Posts Tagged ‘team’

Painting a day 2016-Day 23-Blinded eye-draft horse study

April 2, 2016
Blinded eye-draft horse study 5"x7" oil on canvas panel

Blinded eye-draft horse study
                  5″x7″ oil on canvas panel

“To be an artist is to believe in life”
-Henry Moore

I have found, while plein air painting, that one of the biggest challenges is to focus on your subject and try to only include it and supporting detail.  As a beginner, you see it all so you want to put it all in your painting.  Squint your eyes…that is what most instructors will remind you.  That does help….if I remember to do it.  Maybe I need to remind myself to look at the subject with “blinders”.  Blinders are meant to keep a horse focused on the road ahead and looking forward….kinda like plein air painting before the light changes.

Here’s another in my series of draft horses.  This guy had one blue eye and one brown eye….those blue eyes in horses are eerily beautiful.  This painting is based on some photo reference I took at my uncle’s farm while he and my cousin were tetting (fluffing) hay so that it dries quicker, with a team of horses.  I believe this big guy’s name was “Bud” and he was part Clydesdale–beautiful horse.

http://www.dailypaintworks.com/fineart/veronica-brown/blinded-eye-draft-horse-study/470008

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Team of blondes–Day 17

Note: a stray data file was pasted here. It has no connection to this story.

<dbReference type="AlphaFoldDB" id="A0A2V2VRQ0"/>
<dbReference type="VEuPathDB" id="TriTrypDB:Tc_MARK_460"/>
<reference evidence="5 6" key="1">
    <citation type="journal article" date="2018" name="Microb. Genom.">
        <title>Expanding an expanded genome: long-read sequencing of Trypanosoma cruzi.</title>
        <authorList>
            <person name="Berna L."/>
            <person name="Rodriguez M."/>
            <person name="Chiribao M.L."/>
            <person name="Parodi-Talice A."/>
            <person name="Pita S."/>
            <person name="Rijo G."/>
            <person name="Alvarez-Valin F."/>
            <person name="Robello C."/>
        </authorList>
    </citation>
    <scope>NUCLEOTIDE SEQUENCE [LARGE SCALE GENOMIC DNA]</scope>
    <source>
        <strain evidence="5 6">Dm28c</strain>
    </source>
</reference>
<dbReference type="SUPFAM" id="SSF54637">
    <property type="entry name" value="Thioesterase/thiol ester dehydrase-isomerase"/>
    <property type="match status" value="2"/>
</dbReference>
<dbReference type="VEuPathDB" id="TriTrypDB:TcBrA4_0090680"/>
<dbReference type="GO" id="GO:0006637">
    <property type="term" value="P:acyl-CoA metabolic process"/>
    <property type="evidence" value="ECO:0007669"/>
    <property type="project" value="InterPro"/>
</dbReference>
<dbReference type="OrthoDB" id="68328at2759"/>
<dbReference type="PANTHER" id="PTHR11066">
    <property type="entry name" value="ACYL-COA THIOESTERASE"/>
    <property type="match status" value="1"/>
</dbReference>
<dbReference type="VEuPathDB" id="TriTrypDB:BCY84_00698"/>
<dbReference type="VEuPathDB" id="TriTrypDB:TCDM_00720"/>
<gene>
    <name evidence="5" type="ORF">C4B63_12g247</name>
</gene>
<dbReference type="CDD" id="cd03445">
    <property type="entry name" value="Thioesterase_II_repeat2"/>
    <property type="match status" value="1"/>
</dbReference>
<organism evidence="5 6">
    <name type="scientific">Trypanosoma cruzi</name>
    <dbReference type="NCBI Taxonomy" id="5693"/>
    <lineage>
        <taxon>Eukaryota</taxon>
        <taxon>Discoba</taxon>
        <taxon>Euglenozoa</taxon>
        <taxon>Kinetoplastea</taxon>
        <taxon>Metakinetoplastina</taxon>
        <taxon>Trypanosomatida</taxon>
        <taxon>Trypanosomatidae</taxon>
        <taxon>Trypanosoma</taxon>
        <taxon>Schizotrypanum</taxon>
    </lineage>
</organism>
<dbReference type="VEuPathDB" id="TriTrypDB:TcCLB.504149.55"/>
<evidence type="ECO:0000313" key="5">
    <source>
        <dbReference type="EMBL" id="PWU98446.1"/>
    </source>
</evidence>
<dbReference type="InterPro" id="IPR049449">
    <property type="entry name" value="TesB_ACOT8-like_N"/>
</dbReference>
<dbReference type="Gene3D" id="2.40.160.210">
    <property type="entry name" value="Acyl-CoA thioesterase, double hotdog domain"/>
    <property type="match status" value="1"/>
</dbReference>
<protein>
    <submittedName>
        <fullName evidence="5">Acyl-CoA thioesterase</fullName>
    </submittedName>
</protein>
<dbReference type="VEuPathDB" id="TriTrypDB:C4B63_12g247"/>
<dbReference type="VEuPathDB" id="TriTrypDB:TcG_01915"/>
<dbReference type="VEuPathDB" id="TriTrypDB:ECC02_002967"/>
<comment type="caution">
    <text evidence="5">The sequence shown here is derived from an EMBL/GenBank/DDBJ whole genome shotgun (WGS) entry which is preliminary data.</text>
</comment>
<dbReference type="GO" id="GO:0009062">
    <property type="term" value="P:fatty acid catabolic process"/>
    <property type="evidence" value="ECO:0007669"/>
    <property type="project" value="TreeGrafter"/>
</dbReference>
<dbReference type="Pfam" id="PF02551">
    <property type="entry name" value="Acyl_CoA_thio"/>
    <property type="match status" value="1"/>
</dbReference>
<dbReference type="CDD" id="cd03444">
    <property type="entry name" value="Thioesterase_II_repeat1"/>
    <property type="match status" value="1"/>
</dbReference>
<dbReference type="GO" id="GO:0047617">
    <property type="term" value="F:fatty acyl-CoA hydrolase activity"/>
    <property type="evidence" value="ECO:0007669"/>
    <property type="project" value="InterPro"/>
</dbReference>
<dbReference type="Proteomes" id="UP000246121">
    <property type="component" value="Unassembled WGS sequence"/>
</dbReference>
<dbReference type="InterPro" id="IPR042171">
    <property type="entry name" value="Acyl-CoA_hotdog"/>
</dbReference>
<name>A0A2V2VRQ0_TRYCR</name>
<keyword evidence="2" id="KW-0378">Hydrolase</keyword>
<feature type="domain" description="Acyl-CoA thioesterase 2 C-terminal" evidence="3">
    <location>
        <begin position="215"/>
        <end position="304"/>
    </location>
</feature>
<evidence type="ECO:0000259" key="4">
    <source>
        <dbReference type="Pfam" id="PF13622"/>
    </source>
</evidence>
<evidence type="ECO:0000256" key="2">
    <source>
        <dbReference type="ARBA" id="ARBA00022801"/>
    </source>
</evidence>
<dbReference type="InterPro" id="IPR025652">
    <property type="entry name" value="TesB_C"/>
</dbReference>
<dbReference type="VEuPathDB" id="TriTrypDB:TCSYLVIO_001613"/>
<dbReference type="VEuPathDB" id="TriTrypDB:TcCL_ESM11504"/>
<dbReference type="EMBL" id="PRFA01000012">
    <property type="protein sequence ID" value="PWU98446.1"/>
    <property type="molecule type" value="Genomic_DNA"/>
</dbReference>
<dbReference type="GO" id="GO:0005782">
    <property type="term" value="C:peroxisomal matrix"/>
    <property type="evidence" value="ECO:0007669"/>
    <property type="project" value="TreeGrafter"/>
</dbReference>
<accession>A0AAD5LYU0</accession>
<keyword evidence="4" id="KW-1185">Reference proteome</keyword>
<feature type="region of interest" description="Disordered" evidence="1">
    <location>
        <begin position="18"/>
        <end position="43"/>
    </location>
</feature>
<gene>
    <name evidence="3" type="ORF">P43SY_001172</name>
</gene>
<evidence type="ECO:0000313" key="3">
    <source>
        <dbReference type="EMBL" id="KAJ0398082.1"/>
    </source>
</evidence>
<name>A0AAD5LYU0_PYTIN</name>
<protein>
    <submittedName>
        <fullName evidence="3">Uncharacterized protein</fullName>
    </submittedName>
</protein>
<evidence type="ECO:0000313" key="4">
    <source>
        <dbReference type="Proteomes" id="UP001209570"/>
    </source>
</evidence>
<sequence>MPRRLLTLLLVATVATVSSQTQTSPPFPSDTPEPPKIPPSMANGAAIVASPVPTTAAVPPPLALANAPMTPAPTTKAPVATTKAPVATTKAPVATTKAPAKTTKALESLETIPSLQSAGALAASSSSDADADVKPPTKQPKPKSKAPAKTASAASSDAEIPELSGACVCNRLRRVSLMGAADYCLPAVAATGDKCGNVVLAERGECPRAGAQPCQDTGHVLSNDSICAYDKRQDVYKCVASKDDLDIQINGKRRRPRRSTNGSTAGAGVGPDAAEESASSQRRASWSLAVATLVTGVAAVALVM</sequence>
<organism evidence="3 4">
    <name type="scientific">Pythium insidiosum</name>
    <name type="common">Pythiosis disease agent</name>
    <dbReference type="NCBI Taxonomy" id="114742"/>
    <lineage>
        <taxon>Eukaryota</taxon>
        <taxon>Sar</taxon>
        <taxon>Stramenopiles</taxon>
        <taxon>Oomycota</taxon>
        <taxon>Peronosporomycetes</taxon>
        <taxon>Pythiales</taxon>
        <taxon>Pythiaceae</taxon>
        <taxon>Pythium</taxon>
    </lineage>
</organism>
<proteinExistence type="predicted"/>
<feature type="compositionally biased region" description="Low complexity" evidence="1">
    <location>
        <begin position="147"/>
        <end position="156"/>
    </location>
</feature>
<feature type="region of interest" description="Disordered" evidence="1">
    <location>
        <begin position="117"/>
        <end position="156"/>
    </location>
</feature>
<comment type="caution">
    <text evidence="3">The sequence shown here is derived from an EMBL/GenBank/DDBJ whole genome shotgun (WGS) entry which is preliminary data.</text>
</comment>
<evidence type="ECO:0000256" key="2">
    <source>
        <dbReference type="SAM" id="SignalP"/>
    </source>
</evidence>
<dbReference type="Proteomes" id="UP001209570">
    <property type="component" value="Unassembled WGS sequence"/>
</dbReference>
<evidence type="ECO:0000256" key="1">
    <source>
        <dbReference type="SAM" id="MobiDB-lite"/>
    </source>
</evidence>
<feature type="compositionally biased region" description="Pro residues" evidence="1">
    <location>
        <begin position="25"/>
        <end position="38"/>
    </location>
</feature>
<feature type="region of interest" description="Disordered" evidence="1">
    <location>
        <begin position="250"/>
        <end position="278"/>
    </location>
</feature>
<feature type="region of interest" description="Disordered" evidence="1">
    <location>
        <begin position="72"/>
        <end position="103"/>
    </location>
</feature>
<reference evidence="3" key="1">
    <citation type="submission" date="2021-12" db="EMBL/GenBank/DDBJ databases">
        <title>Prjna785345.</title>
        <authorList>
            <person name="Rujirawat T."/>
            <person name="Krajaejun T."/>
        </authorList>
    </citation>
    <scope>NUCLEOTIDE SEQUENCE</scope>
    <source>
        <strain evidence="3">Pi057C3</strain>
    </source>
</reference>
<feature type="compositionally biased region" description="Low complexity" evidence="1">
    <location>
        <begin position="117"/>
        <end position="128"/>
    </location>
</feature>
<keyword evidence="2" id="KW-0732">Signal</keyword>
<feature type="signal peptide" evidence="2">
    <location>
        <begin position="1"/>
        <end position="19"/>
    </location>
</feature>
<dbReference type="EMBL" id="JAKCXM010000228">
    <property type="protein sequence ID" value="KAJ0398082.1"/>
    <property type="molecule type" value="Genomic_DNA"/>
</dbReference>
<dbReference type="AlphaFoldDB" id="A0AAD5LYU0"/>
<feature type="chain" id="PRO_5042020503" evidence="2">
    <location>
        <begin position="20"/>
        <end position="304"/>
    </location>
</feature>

February 17, 2015
5"x7" oil on canvas

5″x7″ oil on canvas

Day 17 of the painting a day challenge.

This is a team of Haflingers that I observed at one of the historic farming events I attend.  A beautiful little team with thick, fluffy, blonde manes.  They always reminded me of mini-Belgians, probably part of the reason I’ve been drawn to them.
A bit trivia about the Halflinger breed (info taken from Wikipedia)

The Haflinger, also known as the Avelignese, is a breed of horse developed in Austria and northern Italy during the late 19th century. Haflinger horses are relatively small, are always chestnut in color.  The name “Haflinger” comes from the village of  Hafling, which today is in northern Italy.  The breed is also called the Avelignese, from the Italian word for Hafling, which is Avelengo or previously Aveligna.

Haflingers have many uses including light draft, harness work and various under saddle disciplines such as endurance riding, dressage, equestrian vaulting, and therapeutic riding.  They are also still used by the Austrian and German armies for work in rough terrain. The World Haflinger Federation (WHF), the international governing body that controls breed standards for the Haflinger, is made up of a confederation of 22 national registries, and helps set breeding objectives, guidelines and rules for its member organizations.

Interestingly enough, I read that a Haflinger was the first horse to be cloned.  In 2003, the cloning resulted in a filly named Prometea.

Here’s the link to this painting in the Daily Paintworks Gallery:  http://www.dailypaintworks.com/fineart/veronica-brown/team-of-blondes-value-study/333848